Quad, March 12

The University of Chicago Main Quadrangle, 5811 E. 58th St., on March 12.

The University of Chicago unveiled its latest plans to reopen campus for fall quarter, announcing Tuesday afternoon that the school will offer a combination of in-person and remote learning, and outlining the public health protocols it plans to adopt. 

“Our approach is informed by guidance from the federal, state, and city levels, including the Restore Illinois plan and the city and state’s most recent guidance for higher education,” wrote U. of C. President Robert J. Zimmer in an email. “University policies and procedures have been developed in an effort to prevent the spread of COVID-19 and respond to infections among our community members.” 

The quarter will begin on Sept. 29 for undergraduates and most graduate students, though the professional schools will start up slightly earlier. In-person instruction will end by Thanksgiving, with the last week of classes, as well as the week dedicated to final exams, taking place remotely. Zimmer wrote that “priority for in-person classes will be given to courses that serve new students,” and that there will be a “range of remote course options” for those unable to return to school. 

Face coverings will be required in all buildings, and elsewhere on campus when other people are present. All students, faculty and staff are being asked to self-monitor for symptoms of COVID-19. As the Herald reported Monday, the University of Chicago Medical Center is establishing a contact tracing team to monitor COVID-19 cases among the campus community. 

In classrooms and spaces across campus, seating capacity will sharply decrease. According to a guidance document attached to Zimmer’s email, classrooms, lecture halls and dining halls will, in many cases, have the number of seats they contain reduced to a third or a quarter of their original capacity.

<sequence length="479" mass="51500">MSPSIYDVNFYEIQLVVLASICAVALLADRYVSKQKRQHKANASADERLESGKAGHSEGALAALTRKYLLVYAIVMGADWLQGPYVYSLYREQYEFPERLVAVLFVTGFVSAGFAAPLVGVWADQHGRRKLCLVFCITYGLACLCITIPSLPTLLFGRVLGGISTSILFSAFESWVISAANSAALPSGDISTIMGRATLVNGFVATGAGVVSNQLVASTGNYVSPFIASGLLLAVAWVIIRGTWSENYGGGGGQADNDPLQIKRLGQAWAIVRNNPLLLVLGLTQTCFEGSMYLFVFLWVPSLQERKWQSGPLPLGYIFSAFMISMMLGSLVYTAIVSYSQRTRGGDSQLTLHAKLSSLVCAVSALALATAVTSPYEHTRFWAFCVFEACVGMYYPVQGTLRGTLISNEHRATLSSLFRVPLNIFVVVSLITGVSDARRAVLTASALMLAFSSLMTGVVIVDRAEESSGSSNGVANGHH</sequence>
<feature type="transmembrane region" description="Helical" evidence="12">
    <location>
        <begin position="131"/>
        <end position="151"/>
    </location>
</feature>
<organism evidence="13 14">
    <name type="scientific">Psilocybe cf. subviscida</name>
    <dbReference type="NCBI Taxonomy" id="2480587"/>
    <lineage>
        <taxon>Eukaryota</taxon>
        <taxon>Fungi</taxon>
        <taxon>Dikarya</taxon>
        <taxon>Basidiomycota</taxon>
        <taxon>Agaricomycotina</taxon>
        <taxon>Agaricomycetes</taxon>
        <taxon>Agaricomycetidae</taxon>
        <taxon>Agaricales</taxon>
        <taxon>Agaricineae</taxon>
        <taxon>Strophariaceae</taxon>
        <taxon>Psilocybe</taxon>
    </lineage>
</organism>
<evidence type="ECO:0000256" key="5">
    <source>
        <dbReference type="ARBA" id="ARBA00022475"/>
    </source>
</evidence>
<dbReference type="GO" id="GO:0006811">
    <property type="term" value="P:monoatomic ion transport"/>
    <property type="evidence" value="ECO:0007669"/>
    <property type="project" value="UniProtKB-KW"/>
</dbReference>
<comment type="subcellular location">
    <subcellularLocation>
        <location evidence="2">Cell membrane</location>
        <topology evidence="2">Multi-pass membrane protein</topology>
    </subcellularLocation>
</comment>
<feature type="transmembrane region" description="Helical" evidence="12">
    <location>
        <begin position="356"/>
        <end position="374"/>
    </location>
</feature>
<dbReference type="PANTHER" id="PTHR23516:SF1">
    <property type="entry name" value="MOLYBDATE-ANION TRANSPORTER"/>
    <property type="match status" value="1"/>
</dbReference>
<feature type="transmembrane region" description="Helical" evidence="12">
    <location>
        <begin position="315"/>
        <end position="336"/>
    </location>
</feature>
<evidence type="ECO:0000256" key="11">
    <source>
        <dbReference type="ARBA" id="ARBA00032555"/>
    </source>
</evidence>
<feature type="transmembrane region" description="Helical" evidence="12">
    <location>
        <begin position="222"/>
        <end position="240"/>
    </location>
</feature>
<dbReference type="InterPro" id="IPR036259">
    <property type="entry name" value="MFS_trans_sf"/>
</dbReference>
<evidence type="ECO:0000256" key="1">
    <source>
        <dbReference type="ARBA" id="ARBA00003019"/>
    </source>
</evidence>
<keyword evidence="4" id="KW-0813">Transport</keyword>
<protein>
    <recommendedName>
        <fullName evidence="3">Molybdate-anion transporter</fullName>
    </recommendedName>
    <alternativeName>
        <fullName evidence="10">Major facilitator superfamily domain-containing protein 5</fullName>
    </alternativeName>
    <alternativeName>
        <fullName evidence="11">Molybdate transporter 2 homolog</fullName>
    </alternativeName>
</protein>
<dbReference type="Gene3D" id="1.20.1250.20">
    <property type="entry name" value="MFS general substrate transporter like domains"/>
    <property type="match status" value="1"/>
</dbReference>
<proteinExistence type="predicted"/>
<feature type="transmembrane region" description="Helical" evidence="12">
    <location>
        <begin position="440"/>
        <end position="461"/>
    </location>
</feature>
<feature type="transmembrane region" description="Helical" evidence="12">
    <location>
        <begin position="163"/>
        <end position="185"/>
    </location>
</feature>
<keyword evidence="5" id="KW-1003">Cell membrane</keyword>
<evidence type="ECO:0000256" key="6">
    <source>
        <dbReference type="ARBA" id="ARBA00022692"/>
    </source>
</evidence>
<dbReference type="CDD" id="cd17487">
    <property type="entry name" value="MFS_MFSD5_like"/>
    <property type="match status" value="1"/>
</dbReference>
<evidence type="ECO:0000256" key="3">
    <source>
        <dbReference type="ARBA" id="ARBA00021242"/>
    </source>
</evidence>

The same holds for undergraduate residence halls, which will be reconfigured to allow for social distancing: all rooms will be single-occupancy, reducing capacity across the on-campus housing system by about 40%. That means, Zimmer wrote, that the U. of C. can only guarantee housing to first-year students, though there will be space for a subset of returning students. 

Other students who had planned to return to dormitories that no longer have space for them will be required to find off-campus housing in Hyde Park and surrounding neighborhoods. (The school will waive its new requirement that all second-year students remain in campus housing.)

“There’s a lot of anxiety from what I’ve seen for students scrambling to figure out where they will live or if they can live in Hyde Park,” said Parul Kumar, a rising third-year, who noted that the school normally guarantees students housing for all four years. “The university didn’t commit to being able to ensure housing for all students who need it like their original guarantee. And while I know being in a pandemic changes a lot, opening up Hyde Park and housing for students has material effects on actual Chicago residents with gentrification.” 

She expressed concern for the future of long-time residents of the South Side: “the university’s decision-making could further push out residents from their homes.”

The school has said it will provide increases in funding for students on financial aid who are moving off-campus, in order to help cover living expenses.  

Kumar also questioned whether bringing students back to campus would be safe, especially in instances where they felt it would be necessary to attend in-person classes. “The university also didn’t commit to providing masks for students, but is relying on students to self-regulate symptoms before going into buildings. I think (it is) irresponsible, because if some in-person courses are requirements, people will have to enter those spaces,” she said. “I can imagine students not doing the best form of self-regulating to be able to keep up in class.”